When we traveled through Europe, one of my desires was to see the castles and cathedrals I had heard so much about. Our journey took us through many countries, languages, currencies and customs. Castles and cathedrals were in abundance.
After days of ooohing and aaaahing over the splendor and grandeur, I felt like my eyes were glazing over. My attitude became, “you’ve seen one; you’ve seen them all”. It was hard for me to believe I could feel that way.
I was experiencing overexposure.
Recently in the news, a man was stabbed and lay bleeding on the street for an hour. People walked by. One even stopped to look under him to see the pool of blood. No one helped. In their world, drunks and homeless people lay on the street all the time. Why was this one any different? He died as they traveled on.
They have overexposure.
When the Israelites wandered in the wilderness for 40 years, they had the pillar of fire, the cloud, the manna, water from the rock, and the parting of the sea. As the cloud led them each day, the pillar of fire provided light and heat each night and manna fed them every day, their attitude echoed mine while traveling in Europe. You’ve seen one miracle; you’ve seen them all. They grumbled, complained and worshipped a golden calf.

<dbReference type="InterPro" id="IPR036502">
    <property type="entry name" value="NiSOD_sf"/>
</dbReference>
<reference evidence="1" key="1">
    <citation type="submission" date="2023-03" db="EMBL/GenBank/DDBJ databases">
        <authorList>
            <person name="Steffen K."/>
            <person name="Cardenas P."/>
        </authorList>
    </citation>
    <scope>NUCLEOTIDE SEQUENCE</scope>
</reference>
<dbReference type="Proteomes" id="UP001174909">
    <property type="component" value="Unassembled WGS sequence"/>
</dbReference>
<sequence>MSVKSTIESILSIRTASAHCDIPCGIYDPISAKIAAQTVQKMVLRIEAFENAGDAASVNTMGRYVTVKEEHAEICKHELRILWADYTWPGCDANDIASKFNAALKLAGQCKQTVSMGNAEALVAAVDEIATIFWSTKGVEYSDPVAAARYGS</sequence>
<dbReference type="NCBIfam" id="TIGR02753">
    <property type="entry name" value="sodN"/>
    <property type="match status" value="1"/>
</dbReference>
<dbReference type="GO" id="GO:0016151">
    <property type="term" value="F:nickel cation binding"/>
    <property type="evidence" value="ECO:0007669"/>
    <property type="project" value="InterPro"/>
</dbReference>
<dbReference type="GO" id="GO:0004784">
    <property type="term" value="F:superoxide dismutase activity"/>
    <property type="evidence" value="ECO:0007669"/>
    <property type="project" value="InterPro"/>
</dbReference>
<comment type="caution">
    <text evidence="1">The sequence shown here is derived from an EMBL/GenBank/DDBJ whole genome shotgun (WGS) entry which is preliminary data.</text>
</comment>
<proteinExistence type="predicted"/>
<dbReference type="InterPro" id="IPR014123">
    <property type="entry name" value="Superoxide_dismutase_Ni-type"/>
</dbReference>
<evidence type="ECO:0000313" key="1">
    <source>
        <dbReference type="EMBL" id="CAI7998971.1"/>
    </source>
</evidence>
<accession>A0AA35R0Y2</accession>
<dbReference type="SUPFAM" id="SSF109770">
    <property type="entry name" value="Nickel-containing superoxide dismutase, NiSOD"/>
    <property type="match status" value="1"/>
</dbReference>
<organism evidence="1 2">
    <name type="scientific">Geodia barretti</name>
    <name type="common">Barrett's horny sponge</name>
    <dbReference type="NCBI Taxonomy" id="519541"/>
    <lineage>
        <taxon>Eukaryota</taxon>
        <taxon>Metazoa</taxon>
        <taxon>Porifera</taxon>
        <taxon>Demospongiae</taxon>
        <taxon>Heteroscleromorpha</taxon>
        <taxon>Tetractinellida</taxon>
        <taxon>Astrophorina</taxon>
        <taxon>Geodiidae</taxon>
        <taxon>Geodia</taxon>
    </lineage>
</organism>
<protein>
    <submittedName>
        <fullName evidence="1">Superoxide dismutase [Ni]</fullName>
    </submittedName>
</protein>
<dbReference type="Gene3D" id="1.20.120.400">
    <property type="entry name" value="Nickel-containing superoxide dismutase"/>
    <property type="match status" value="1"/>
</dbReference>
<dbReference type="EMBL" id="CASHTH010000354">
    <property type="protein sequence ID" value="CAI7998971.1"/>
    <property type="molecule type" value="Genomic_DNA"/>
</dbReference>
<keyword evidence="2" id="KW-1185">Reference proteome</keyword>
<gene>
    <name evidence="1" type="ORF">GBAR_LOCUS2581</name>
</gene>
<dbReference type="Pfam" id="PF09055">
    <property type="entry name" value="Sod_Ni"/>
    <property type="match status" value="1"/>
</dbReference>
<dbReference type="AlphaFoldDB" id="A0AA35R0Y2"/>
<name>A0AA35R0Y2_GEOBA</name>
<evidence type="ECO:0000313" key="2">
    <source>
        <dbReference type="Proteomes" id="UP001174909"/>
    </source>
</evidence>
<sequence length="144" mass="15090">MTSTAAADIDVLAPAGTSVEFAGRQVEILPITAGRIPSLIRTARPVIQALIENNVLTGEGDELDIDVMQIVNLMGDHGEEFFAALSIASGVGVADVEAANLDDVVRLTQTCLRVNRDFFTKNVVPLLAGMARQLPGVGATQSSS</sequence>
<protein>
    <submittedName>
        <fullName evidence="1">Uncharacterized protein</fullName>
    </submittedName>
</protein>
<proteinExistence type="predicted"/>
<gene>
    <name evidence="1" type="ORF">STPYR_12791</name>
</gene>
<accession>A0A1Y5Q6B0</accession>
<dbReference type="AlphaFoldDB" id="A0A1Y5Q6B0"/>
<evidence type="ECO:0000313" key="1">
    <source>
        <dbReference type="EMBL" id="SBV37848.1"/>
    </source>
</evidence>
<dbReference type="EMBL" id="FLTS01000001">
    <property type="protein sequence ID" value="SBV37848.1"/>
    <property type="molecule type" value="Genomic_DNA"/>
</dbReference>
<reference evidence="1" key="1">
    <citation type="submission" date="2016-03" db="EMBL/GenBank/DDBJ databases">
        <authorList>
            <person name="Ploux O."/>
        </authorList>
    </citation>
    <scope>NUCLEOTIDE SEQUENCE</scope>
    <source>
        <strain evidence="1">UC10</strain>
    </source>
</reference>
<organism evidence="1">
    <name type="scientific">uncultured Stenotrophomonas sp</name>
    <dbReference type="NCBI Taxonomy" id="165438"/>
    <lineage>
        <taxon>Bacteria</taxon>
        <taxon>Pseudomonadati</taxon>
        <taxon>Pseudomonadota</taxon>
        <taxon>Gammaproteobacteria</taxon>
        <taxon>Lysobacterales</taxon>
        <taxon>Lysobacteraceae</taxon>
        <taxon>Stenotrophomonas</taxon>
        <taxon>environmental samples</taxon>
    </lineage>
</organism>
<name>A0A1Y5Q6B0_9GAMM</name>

They had overexposure.
Today we have abundant churches, Bibles, and preachers. Podcasts and television give us a constant source of spiritual teachings. It has all become mere words.
We have encountered overexposure.
Do we actually hear the words spoken in church on Sunday morning? Or are we there for show, ritual, or out of guilt? Is reading the Bible daily just something we can brag about to others, or do the words still jump off the page with meaning and direction for our lives?
It is hard for me to believe I could ever feel blasé about my relationship with the Almighty. But past experiences tell me it can occur in my life.
Great devo, Joy. I have times when I get that "overexposure" feeling and slack off, but then my life and my mood start falling apart, and I realize it's time to get back in touch with God. Thanks for the good word.